Ask the Expert: Any Advice on Whether or Not to Sell My Business?
Jeff Boutwell, President, Dwight Glover, Director – Advisory Services, and Tony Kumming, Senior Advisor, Midwest Region for NewBridge Group
This is an ongoing series provided by NewBridge Group Mergers & Acquisition Consultants. Have a question about business and finance? Email it to us at Carolyn (at) NewBridgeGroup (dot) com.
I’m getting close to retirement, but I’m not sure what my next steps should be. My funeral home has been a family business for generations, but I’m thinking of selling to be able to retire completely. I’m not sure I can let go of the sentimental value and memories I’ve invested in my business though. How do I know it is the right time to sell?
Selling a business that has been in the family for multiple generations is more than a simple financial decision. In deciding to sell the family business there are many issues to consider. While we can’t answer the question, “Should I sell and when?” We can definitely ask you the questions that will help you come up with the best answer.
Do you still enjoy coming to work every day? It may sound unusual to start with this question rather than a financial one, but we think it’s an extremely important question to ask yourself. Life is short, if you don’t still love the daily responsibilities of operating a funeral home, then why would you do it? You may feel obligated for family reasons or to serve the community and for some people those obligations may override their own personal happiness. Others may love serving families but don’t like managing the business issues like accounting, employee problems, insurance, etc. Some may be worn down from working weekends and making all those middle of the night calls. None of us is getting any younger. You need to love where you go every day.
Do you predict your revenue will be higher in 5 years than it is today? With increasing cremations and discount funeral operators opening up in markets across the country, many owners have struggled to keep their revenue at prior levels. You may have a business that is gaining market share and is able to raise prices with no increase in cremations. If you have not been so fortunate, you should consider that higher revenues generally equate to a more valuable business so if your revenue has started to decline, your values may be starting to decline as well.
Do you see families wanting to spend less on funerals? Part of the answer to this question is, obviously, “Are your cremations increasing every year?” More than likely the answer is yes. However, some owners have been extremely proactive about expanding their service and merchandise offerings to families that are interested in a cremation rather than a burial. If you’re not proactive about it yet, you’ll need to be soon. Rising cremations can erode the value of a business unless the Funeral Directors can communicate effectively that there is still significant value in visitations and memorial services. You may not be experiencing increasing cremations, but still having families moving toward lower priced services or merchandise.
Are your expenses increasing each year? Health insurance costs seem to continue to increase each year. Property taxes also seem to find a way to continue to increase even as the economy has slowed. Vendors certainly aren’t looking for ways to reduce the amounts they want to charge funeral home owners. The casket companies are still doing their annual October price increases. The businesses that we see reducing costs are the ones that are extremely proactive about it. They’re almost negotiating as if their business lives depended on it. And maybe they’re right. If you’re revenues are not increasing each year, then you need to do anything you can to reduce the costs to operate your business.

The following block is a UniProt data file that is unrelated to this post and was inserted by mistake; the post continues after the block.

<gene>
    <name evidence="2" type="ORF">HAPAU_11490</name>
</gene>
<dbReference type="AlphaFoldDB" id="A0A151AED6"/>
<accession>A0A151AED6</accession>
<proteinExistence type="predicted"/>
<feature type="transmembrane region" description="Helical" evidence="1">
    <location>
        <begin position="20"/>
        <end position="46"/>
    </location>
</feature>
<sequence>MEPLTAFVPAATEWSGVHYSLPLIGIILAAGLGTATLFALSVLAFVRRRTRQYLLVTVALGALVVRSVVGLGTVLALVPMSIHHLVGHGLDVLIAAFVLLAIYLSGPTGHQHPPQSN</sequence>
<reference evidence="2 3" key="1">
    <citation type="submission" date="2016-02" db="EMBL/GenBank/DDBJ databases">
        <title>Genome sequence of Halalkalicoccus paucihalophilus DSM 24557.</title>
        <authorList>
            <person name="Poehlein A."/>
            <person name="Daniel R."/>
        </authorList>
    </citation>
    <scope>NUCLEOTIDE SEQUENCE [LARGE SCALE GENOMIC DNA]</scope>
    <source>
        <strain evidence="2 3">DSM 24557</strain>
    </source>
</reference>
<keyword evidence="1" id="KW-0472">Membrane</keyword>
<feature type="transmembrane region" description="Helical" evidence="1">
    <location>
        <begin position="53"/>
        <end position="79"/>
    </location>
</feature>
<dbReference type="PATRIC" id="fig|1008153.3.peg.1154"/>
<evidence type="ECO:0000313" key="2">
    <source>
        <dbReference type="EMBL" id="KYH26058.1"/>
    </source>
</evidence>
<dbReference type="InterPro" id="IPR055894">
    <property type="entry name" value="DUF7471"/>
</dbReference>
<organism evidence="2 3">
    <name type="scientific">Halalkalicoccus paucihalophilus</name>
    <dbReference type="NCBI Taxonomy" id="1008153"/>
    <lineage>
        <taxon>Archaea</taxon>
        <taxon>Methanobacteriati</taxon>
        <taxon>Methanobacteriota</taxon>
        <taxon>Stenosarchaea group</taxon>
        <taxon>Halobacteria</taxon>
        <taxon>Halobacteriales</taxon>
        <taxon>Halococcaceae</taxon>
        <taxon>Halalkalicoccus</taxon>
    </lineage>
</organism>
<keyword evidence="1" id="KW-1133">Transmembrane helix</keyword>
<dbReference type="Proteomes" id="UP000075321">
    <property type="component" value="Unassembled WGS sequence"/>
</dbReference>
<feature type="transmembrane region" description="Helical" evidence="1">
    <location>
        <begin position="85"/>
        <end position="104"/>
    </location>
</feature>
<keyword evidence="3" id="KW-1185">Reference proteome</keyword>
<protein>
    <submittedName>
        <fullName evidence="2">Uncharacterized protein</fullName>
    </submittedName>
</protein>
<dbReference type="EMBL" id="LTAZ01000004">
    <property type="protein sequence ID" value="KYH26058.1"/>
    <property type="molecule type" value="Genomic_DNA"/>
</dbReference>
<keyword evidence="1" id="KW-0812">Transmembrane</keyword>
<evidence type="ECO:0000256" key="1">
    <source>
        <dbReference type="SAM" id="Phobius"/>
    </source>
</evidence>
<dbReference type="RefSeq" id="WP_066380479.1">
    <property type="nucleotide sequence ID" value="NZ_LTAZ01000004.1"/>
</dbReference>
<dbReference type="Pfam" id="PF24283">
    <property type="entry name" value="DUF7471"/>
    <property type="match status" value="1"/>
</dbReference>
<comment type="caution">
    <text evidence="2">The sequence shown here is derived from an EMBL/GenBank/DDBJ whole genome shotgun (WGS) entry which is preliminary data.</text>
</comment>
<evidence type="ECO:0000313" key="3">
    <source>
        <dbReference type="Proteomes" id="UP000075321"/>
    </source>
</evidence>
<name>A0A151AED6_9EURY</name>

Do you have a family member or employee who is ready to take over the business? Many funeral homes have the luxury of a family member who has followed in the footsteps of the past generations and have the business skills and financial wherewithal to continue the long legacy you established. However, more and more of the current generation are deciding to pursue other opportunities rather than making the commitment to serving the families in your community.
Once I make the decision to sell, what can I do to assure that the legacy for great service is continued? Almost all buyers we talk to tell us that they would prefer for the former owner to stay and work for as long as they want. The business is more valuable if the former owner will stay on and continue to serve the families even if it is at a reduced capacity. In fact, selling is an opportunity to get rid of most of the back office activities you don’t like and focusing strictly on serving your families. An added benefit is that you can do this while eliminating the risk of the value of the business going down in the future, and reducing or eliminating your weekend and middle of the night hours.
So, those are most of the questions you can answer for yourself to decide if now is a good time to explore a sale. More than likely you’ll realize it probably is a good time to think about it.
For more information on buying or selling a funeral home, visit NewBridgeGroup.com or call DwightGlover at 404-249-9582. If you have a question you’d like answered here, email it to Carolyn (at) NewBridgeGroup (dot)com.
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